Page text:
Understanding and Analyzing Financial Statements
Financial statement analysis is the process of analyzing a company's financial statements for decision-making purposes. As a business owner, knowing how to analyze financial statements will allow you to assess your company’s strengths and weaknesses, and determine the overall financial position of the company. There are various techniques available to analyze financial statements. Ratio analysis is the most widely utilized technique.
Ratio analysis measures the proportional relationship between two or more financial statement items. As a result, all the information needed to calculate financial ratios can be found on a company’s financial statements. Generally, ratios can be grouped into the following four broad categories:
Liquidity is the ability to convert assets into cash quickly and efficiently. Liquidity ratios measure a company’s ability to pay bills, keep up with payroll, pay vendors and meet other short-term obligations using cash and other current assets. The higher the ratio, the better the company's liquidity position. The most common liquidity ratios include the current ratio, quick ratio, and cash ratio.
Current ratio – The current ratio measures a company's ability to pay off its current liabilities with its total current assets. The current ratio is calculated by dividing total current assets, including cash, accounts receivable, and inventories, by current liabilities.
Quick ratio (or acid-test ratio) – The quick ratio measures a company's ability to meet its short-term obligations with its most liquid assets and therefore excludes slower-moving items, such as inventory and prepaid expenses, from the calculation. It is also known as the acid-test ratio.
Cash ratio – The cash ratio is the most conservative measure, as it includes only actual cash and marketable securities to measure cash resources to cover current liabilities.
Activity ratios measure how effectively a company is using its assets. The higher the activity ratio, the more efficiently the company is operating, as fewer assets are required to maintain a given level of operations. Activity ratios include accounts receivable turnover ratio, inventory turnover ratio, and asset turnover ratio.
Accounts receivable turnover ratio – The accounts receivable turnover ratio measures a company’s ability to collect money from its customers. This ratio can aid in determining whether receivables are excessive when compared to existing levels of credit sales. It is also useful in spotting changes in customer payment habits. The ratio is calculated by dividing net credit sales by average gross accounts receivable.
Inventory turnover ratio – The inventory turnover ratio indicates how efficiently inventories are being managed by measuring, on average, the number of times the inventory was sold during the period. The ratio is calculated by dividing cost of goods sold by average inventory.
Asset turnover ratio – The asset turnover ratio reflects how efficiently a company is using its assets to generate sales. It measures the amount of revenue a company generates per dollar of assets. The ratio is calculated by dividing total sales by total assets.
Leverage ratios measure a company’s capital structure in terms of the mix of its financing sources (debt and equity) and the company’s ability to satisfy its long-term debt and investment obligations. The most widely used leverage ratio is the debt-to-equity ratio. The debt-to-equity ratio measures the balance between resources provided by creditors and resources provided by owners. A low ratio suggests that a company is not fully utilizing the cheaper source of finance (i.e. debt) while a high ratio indicates a higher financial risk as the company has been very aggressive in financing its growth with debt. Debt-to-equity ratios vary from industry to industry. A ratio of 1:1 is normally considered satisfactory for most of the companies. The ratio is calculated by dividing total liabilities by total shareholders’ equity.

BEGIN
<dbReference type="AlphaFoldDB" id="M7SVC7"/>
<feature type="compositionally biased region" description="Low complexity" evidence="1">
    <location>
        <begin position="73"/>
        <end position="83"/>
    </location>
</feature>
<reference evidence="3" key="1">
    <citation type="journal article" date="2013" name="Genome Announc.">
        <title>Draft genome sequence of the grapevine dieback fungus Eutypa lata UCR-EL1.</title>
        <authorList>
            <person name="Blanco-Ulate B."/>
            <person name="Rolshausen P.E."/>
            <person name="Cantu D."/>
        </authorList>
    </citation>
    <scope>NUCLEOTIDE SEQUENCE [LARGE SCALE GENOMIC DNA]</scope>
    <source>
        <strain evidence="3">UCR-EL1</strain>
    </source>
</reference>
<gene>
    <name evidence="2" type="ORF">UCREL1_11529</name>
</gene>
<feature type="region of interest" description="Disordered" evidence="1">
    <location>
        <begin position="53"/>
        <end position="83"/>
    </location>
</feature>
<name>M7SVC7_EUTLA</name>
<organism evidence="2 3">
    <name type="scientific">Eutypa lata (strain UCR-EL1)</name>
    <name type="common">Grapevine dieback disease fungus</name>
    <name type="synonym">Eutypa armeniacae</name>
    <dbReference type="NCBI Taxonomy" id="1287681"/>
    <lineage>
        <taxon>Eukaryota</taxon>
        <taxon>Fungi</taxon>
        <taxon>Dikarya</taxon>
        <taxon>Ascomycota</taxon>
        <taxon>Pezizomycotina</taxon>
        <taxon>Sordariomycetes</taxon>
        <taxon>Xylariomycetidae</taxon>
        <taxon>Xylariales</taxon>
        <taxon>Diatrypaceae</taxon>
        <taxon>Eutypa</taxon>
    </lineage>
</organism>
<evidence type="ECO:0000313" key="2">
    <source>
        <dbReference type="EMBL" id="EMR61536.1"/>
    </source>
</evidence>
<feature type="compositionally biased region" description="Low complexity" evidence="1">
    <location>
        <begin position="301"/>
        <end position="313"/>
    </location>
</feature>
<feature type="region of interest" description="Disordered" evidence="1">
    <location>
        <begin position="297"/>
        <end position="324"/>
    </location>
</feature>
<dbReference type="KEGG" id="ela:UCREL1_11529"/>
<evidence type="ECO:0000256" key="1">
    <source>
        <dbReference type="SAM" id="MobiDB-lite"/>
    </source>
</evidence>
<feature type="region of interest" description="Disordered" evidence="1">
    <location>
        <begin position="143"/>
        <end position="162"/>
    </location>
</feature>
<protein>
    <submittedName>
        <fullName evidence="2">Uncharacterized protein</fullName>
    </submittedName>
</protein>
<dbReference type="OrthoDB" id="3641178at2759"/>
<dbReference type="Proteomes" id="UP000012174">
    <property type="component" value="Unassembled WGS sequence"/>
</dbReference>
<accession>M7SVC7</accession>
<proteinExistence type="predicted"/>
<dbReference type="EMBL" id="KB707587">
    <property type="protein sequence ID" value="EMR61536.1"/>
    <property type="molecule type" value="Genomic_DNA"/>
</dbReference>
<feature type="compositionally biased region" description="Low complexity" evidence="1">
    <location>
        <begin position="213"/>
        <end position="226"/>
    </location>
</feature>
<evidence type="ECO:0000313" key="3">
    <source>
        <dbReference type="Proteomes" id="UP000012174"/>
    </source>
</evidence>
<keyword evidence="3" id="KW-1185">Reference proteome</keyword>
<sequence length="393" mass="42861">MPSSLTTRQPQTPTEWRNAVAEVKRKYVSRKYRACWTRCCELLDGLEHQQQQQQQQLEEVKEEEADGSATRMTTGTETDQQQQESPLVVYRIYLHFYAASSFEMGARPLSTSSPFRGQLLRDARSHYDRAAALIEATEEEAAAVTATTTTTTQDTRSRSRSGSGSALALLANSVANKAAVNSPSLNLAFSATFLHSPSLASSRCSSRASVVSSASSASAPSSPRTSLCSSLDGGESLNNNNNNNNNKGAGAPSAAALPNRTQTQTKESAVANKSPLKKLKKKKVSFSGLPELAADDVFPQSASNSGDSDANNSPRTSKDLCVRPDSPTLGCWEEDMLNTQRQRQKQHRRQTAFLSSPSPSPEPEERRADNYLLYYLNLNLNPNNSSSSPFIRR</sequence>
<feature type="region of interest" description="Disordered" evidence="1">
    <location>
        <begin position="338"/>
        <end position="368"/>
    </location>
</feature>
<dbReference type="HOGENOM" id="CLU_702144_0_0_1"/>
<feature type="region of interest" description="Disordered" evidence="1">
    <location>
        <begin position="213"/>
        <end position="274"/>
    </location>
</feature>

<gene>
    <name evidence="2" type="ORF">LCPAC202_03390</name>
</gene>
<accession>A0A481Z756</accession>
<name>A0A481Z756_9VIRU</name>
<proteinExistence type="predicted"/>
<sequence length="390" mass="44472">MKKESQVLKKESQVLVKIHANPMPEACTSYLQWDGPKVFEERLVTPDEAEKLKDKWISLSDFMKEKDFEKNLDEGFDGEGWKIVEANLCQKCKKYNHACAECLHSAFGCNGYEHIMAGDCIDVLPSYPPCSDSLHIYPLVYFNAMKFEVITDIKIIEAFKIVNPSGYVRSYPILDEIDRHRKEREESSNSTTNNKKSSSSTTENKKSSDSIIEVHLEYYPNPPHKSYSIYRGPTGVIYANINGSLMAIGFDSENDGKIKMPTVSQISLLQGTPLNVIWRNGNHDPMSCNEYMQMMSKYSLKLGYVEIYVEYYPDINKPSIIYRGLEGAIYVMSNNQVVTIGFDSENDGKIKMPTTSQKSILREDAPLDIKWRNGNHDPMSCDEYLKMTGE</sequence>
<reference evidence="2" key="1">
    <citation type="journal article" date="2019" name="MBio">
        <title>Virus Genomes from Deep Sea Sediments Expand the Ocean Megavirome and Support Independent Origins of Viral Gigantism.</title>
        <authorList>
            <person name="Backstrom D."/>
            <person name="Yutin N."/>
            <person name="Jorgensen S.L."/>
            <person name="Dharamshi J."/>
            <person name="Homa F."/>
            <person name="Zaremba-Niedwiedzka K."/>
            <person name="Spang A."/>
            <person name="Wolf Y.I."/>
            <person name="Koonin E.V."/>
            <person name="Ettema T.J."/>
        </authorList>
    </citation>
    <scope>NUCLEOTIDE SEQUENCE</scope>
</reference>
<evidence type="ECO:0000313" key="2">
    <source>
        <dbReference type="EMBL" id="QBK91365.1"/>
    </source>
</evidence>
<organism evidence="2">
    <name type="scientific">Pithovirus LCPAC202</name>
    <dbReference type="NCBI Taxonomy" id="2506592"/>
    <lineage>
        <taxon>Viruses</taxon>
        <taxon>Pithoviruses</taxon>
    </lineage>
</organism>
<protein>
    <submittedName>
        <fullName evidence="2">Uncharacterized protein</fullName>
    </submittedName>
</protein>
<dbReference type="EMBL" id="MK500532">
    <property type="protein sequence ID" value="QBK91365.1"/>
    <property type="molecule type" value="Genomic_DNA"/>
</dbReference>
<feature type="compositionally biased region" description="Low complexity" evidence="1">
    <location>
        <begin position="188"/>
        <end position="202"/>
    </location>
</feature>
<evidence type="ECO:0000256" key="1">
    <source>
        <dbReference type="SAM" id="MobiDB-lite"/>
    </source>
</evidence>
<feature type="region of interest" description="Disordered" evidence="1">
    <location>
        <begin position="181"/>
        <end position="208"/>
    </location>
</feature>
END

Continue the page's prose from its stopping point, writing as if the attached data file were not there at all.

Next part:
Profitability ratios measure a company’s ability to generate earnings from its operations. Three profitability ratios include rate of return on assets, profit margin on sales, and earnings per share.
Rate of return on assets – Return on assets measures the rate of return on all available resources, and measures earnings on all investments provided by owners and creditors. The ratio provides a good measure of profitability because it combines the effects of profit margin and asset turnover. The ratio is calculated by dividing net income by total assets.
Profit margin on sales –Profit margin on sales measures net profitability of each dollar of sales revenue. The ratio provides an approximate measure of management's efficiency. When a company’s profit margin on sales is too low, the company should try to increase sales, reduce expenses, or both. The ratio is calculated by dividing net income by sales.
Earnings per share – Earnings per share measures a company’s profitability. A company with a high earnings per share is perceived to be more profitable. The ratio is calculated by dividing net income by outstanding shares.
Generally, ratios are typically not used in isolation but rather in combination with other ratios. Moreover, a single ratio by itself is likely meaningless. For a ratio to provide meaningful and useful information, you must have a benchmark or standard with which to compare the ratio. Examples of possible benchmarks are industry averages, prior year amounts, a peer company or competitor, or a planned level.
Knowing how to how to analyze your financial statements would allow you to react faster to the ever-changing business landscape, make better decisions, mitigate risk, and optimize your company’s performance. At CPA By Choice we can help you with your financial statements, feel free to call us or message us.